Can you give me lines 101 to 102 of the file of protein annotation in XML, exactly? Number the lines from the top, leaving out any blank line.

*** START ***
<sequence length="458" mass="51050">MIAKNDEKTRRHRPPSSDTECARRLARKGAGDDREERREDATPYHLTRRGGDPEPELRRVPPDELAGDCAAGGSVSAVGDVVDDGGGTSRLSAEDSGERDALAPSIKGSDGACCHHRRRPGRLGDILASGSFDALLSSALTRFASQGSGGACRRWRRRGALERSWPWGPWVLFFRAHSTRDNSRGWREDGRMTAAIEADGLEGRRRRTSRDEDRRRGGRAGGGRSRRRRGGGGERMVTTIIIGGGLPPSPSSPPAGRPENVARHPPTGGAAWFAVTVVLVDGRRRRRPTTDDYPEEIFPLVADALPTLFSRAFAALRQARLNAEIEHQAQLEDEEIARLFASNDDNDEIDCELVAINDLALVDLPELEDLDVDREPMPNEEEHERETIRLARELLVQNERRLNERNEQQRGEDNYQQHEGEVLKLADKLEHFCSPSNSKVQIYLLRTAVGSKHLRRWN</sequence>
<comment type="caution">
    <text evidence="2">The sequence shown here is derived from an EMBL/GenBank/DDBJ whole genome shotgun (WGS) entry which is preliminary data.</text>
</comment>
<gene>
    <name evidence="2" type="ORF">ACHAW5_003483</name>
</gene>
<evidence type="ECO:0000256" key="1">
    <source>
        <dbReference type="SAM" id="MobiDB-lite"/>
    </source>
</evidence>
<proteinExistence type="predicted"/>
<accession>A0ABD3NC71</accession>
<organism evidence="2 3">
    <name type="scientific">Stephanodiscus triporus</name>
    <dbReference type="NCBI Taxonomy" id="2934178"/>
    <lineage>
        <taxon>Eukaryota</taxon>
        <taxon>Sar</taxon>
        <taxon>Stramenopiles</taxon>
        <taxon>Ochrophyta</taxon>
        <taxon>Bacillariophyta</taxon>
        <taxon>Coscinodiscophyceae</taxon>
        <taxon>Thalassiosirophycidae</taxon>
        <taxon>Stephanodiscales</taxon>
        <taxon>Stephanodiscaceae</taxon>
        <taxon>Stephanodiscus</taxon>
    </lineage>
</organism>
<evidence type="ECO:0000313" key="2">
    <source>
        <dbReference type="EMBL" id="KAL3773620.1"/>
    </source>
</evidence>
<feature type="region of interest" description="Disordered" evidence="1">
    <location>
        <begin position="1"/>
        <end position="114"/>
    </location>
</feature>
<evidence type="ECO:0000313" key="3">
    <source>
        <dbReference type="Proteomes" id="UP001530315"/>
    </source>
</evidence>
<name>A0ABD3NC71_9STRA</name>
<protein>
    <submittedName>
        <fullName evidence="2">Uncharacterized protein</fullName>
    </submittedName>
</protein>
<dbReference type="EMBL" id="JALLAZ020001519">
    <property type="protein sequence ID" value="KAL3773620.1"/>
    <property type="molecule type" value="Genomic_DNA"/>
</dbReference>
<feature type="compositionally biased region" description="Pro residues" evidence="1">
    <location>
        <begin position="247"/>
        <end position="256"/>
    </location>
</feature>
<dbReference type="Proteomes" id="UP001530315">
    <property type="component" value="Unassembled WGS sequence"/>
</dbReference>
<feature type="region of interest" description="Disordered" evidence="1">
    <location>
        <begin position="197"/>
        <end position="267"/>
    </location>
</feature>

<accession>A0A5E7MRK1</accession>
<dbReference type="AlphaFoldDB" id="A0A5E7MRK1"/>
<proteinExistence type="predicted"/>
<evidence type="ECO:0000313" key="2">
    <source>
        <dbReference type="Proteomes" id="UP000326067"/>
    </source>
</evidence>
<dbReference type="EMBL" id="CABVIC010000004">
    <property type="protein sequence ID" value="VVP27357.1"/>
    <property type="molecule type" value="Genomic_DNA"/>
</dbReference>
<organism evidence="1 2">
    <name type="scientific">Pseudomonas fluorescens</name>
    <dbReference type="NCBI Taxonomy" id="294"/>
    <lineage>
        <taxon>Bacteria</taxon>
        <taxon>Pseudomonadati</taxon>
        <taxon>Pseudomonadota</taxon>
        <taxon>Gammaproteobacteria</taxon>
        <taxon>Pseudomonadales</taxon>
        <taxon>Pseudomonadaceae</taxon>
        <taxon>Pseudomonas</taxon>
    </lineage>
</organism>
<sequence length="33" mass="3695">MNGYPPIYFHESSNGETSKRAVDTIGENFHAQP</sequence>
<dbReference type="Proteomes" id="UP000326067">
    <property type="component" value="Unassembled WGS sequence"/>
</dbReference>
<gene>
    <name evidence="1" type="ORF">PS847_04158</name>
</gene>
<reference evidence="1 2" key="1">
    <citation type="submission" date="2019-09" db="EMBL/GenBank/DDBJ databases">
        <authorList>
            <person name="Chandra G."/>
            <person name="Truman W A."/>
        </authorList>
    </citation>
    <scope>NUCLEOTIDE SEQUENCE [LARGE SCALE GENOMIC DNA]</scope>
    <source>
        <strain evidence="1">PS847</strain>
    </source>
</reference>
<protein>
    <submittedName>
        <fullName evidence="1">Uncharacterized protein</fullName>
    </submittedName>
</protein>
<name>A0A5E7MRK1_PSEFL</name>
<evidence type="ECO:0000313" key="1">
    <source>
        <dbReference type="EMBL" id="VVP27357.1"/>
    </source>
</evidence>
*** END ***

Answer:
<gene>
    <name evidence="1" type="ORF">PS847_04158</name>